Robert Seymour Bridges

(1844 - 1930 / England)

Robert Seymour Bridges Poems

1. The Hill Pines Were Sighing 4/17/2010
2. To Joseph Joachim 1/1/2004
3. To The President Of Magdalen College, Oxford 1/1/2004
4. There Is A Hill 4/17/2010
5. To Catullus 4/17/2010
6. The Evening Darkens Over 4/17/2010
7. Elegy 2/11/2015
8. Noel: Christmas Eve 1913 12/15/2014
9. The Affliction Of Richard 4/17/2010
10. To Thos. Floyd 1/1/2004
11. Spring Goeth All In White 4/17/2010
12. When Death To Either Shall Come 1/3/2003
13. Winter Nightfall 1/3/2003
14. While Yet We Wait For Spring 1/3/2003
15. Spirits 1/3/2003
16. Elegy On A Lady, Whom Grief For The Death Of Her Betrothed Killed 4/17/2010
17. Emily Bronte 4/17/2010
18. To The United States Of America 1/3/2003
19. North Wind In October 4/17/2010
20. Lord Kitchner 1/3/2003
21. Eros 4/17/2010
22. Fortunatus Nimium 4/17/2010
23. I Love All Beauteous Things 4/17/2010
24. The Growth Of Love 1/1/2004
25. I Shall Never Love The Snow Again 4/17/2010
26. On A Dead Child 1/3/2003
27. For Beauty Being The Best Of All We Know 4/17/2010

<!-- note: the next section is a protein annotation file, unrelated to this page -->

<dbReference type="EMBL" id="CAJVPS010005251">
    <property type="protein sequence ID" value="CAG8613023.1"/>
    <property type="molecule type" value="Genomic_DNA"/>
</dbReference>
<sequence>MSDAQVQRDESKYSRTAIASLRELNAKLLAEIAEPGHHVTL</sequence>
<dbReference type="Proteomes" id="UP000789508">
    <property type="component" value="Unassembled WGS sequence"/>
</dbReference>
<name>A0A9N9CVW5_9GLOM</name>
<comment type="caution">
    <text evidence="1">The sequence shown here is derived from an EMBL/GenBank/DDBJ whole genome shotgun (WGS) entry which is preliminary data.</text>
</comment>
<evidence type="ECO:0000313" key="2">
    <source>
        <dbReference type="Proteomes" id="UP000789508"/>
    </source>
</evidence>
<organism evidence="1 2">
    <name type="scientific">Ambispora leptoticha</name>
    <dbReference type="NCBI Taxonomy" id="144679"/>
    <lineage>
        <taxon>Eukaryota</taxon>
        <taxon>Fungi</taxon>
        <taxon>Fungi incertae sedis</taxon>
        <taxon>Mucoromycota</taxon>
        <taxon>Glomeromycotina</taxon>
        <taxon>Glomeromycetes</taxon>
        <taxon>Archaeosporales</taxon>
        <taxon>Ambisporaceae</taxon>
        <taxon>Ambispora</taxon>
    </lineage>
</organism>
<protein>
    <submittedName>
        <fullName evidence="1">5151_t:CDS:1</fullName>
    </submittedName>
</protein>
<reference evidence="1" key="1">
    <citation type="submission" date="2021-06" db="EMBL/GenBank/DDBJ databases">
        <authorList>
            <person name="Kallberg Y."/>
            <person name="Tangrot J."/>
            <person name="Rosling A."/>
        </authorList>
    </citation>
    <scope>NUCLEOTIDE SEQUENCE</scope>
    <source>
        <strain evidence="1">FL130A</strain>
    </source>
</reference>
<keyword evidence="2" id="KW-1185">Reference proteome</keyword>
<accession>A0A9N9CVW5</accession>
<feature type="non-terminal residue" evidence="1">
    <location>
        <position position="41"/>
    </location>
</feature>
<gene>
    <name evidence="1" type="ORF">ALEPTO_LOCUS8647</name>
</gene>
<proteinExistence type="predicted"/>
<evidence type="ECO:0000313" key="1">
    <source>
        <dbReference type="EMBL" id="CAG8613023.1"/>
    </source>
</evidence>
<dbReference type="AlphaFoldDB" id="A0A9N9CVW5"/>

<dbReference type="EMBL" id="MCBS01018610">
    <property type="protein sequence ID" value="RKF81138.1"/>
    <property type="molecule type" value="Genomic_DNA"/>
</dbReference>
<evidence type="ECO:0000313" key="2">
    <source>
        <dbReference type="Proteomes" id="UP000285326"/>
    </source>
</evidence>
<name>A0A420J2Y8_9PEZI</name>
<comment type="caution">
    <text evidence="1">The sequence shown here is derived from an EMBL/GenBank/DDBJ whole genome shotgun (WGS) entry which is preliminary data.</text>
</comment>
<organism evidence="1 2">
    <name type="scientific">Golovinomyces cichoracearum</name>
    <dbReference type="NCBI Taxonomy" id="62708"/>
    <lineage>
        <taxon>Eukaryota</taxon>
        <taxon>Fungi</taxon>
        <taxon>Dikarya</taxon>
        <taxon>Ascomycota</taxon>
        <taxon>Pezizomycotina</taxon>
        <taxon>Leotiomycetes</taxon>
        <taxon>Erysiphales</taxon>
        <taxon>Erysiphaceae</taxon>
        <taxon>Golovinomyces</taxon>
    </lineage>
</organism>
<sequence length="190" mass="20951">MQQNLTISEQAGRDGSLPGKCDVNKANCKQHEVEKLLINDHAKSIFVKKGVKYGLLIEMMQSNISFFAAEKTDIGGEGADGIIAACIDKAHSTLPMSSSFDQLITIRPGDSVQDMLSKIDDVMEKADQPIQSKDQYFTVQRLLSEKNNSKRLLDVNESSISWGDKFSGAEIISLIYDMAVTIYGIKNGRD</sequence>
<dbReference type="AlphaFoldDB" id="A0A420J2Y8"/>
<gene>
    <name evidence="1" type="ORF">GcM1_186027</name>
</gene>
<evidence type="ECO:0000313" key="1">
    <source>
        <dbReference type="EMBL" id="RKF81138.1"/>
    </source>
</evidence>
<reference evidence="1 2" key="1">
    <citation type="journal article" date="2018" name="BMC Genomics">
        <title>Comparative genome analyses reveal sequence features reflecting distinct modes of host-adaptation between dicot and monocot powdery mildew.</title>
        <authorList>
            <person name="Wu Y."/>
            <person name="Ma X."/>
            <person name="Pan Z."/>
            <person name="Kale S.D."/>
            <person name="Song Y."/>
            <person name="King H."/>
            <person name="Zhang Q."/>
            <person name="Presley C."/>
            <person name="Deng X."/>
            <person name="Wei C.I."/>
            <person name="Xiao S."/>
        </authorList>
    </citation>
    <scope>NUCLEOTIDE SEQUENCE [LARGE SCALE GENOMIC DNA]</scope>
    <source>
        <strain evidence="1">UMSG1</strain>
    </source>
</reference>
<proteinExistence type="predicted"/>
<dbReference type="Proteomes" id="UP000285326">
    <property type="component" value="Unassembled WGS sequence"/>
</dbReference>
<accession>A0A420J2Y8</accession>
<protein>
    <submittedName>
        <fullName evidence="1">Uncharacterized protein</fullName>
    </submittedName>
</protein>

28. Pater Filio 1/3/2003
29. Nimium Fortunatus 1/3/2003
30. Absence 1/3/2003
31. Low Barometer 1/3/2003
32. Melancholia 1/1/2004
33. I Have Loved Flowers That Fade 4/17/2010
34. Nightingales 1/3/2003
35. A Passer-By 1/3/2003
36. In Autumn Moonlight, When The White Air Wan 1/3/2003
37. From 'The Testament Of Beauty' 1/1/2004
38. My Delight And Thy Delight 1/3/2003
39. London Snow 4/17/2010
40. Awake, My Heart 1/3/2003
Best Poem of Robert Seymour Bridges

I Will Not Let Thee Go

I will not let thee go.
Ends all our month-long love in this?
Can it be summed up so,
Quit in a single kiss?
I will not let thee go.

I will not let thee go.
If thy words' breath could scare thy deeds,
As the soft south can blow
And toss the feathered seeds,
Then might I let thee go.

I will not let thee go.
Had not the great sun seen, I might;
Or were he reckoned slow
To bring the false to light,
Then might I let thee go.

I will not let thee go.
The stars that crowd the summer skies
Have watched us so below
With all their million...

Read the full of I Will Not Let Thee Go

A Passer-By

Whither, O splendid ship, thy white sails crowding,
Leaning across the bosom of the urgent West,
That fearest nor sea rising, nor sky clouding,
Whither away, fair rover, and what thy quest?
Ah! soon, when Winter has all our vales opprest,
When skies are cold and misty, and hail is hurling,
Wilt thoù glìde on the blue Pacific, or rest
In a summer haven asleep, thy white sails furling.

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